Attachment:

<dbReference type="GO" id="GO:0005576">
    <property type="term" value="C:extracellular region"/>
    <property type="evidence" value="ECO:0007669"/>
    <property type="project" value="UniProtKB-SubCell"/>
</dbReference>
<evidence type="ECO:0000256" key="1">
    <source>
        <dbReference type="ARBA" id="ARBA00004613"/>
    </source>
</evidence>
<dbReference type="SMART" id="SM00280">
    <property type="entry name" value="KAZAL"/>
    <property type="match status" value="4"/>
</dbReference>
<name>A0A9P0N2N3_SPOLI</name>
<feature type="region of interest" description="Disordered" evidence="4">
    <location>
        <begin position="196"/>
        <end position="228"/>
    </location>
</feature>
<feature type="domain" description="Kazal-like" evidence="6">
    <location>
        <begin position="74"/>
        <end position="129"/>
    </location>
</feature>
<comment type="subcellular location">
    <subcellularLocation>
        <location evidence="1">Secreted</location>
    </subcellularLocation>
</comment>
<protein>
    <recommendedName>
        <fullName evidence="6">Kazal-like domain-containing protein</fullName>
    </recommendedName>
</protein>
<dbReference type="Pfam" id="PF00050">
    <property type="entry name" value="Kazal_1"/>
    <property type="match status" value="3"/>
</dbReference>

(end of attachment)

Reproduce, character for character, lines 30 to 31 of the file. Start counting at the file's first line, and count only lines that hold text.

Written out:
        <location evidence="1">Secreted</location>
    </subcellularLocation>